SAMS news room

Shellfish farmers face climate change ‘tipping point’

Climate change and ocean acidification is affecting shellfish such as mussels
Climate change and ocean acidification is affecting shellfish such as mussels

The global shellfish aquaculture industry may have just 40 years to adapt to the changing climate as global warming, ocean acidification and extreme weather events place an increasing risk to its viability.

That is the conclusion of researchers from the Scottish Association for Marine Science (SAMS) in Oban, Scotland, who modelled the effect that climate change and ocean acidification would have on the industry in 117 countries worldwide.

Ocean acidification occurs as increasing amounts of carbon dioxide dissolve into our seas. This has an effect for many marine creatures, especially commercially-important shellfish like mussels, oysters and scallops.

Examining each country’s exposure to environmental changes, and the ability of each aquaculture sector to adapt, the scientists’ mathematical model showed 2060 would mark a ‘tipping point’ in the viability of the current global shellfish industry.

Their findings, Vulnerability of Shellfish Aquaculture to climate-change and ocean acidification (, are published in Ecology and Evolution and recommend that shellfish aquaculture should consider diversifying and/or growing species more tolerant of changing conditions.

Dr Tom Wilding of SAMS, a benthic ecologist and co-author on the report, said: “Bivalve shellfish will be at particular risk from climate change and ocean acidification, as they are calcifying organisms that will have to work harder to form shells as the oceans become more acidic.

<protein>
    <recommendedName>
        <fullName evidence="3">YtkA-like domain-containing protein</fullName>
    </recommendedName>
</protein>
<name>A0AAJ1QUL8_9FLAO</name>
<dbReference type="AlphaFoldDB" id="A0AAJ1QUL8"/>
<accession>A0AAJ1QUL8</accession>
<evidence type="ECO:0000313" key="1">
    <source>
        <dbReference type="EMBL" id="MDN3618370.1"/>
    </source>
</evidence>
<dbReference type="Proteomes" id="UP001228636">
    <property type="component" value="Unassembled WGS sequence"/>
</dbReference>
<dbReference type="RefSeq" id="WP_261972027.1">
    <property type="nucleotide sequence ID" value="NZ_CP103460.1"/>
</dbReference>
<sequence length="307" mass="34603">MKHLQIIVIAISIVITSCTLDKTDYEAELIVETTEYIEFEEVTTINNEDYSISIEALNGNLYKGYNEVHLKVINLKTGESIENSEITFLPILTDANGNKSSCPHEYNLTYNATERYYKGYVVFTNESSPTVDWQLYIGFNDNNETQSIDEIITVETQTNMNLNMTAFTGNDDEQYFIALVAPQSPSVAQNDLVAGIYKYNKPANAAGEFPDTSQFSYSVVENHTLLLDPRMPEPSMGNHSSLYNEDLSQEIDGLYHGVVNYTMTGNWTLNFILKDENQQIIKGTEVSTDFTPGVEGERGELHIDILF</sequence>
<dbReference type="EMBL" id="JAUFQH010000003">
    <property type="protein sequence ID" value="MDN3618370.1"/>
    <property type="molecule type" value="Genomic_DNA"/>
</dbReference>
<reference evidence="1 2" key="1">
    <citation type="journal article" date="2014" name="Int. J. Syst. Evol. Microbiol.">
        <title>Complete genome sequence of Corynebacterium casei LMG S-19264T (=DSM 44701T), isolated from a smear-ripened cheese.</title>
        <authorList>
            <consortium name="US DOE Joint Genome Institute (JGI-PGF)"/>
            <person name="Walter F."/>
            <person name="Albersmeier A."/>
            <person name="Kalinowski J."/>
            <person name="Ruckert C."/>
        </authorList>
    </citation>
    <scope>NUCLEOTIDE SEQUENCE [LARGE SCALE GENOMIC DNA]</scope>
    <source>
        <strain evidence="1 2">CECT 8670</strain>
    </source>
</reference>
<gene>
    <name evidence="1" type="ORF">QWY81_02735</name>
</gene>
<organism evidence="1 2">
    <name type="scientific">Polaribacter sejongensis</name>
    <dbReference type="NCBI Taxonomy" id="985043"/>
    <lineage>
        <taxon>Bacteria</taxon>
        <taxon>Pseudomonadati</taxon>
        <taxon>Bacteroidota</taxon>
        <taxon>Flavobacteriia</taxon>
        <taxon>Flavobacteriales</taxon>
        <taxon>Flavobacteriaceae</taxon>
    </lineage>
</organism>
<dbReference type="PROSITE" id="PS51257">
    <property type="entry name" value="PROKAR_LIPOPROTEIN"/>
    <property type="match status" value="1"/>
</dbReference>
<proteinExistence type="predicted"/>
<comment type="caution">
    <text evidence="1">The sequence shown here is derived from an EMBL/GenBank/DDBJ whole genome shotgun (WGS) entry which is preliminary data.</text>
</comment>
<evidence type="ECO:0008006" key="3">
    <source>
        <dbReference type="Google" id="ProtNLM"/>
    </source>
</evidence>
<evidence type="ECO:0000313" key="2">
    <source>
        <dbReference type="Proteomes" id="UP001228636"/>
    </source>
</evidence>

“We believe that shellfish farmers will have to adapt by considering alternative species, selective breeding or by moving their operations to cooler waters.

“Depending on where you are in the world, the main threat could come from a lack of governmental support, a reliance on species that are not well adapted to increased temperatures and acidities, or projected declines in plankton which is the main food source of shellfish.”

The model used in the study was based on the Representative Concentration Pathway (RCP) 8.5 scenario, in which the global average temperature rises 3.7 degrees Celsius by 2100, and drew on shellfish production figures data from the United Nations’ Food and Agriculture Organization (FAO). The model did not include the potential increased threat of disease in warming waters.

Although 2060 may be a ‘tipping point’ for the industry, the impact of climate change will see rapid declines in shellfish production as soon as the coming decades in some nations.

Co-author Phoebe Stewart-Sinclair said: “Vulnerability in developing countries resulted, primarily, from the cultivation of species that have a narrow habitat tolerance and could be affected by a slight rise in temperature, whilst the risk to some European nations (France, Ireland, Italy, Portugal and Spain) was attributable to the relatively high economic value of the shellfish production sector at present. 

“The ability of the industry to adapt was low in developing countries, primarily due to governance issues, while in some developed countries (Denmark, Germany, Iceland, Netherlands, Sweden, and the United Kingdom) it was linked to limited species diversity.”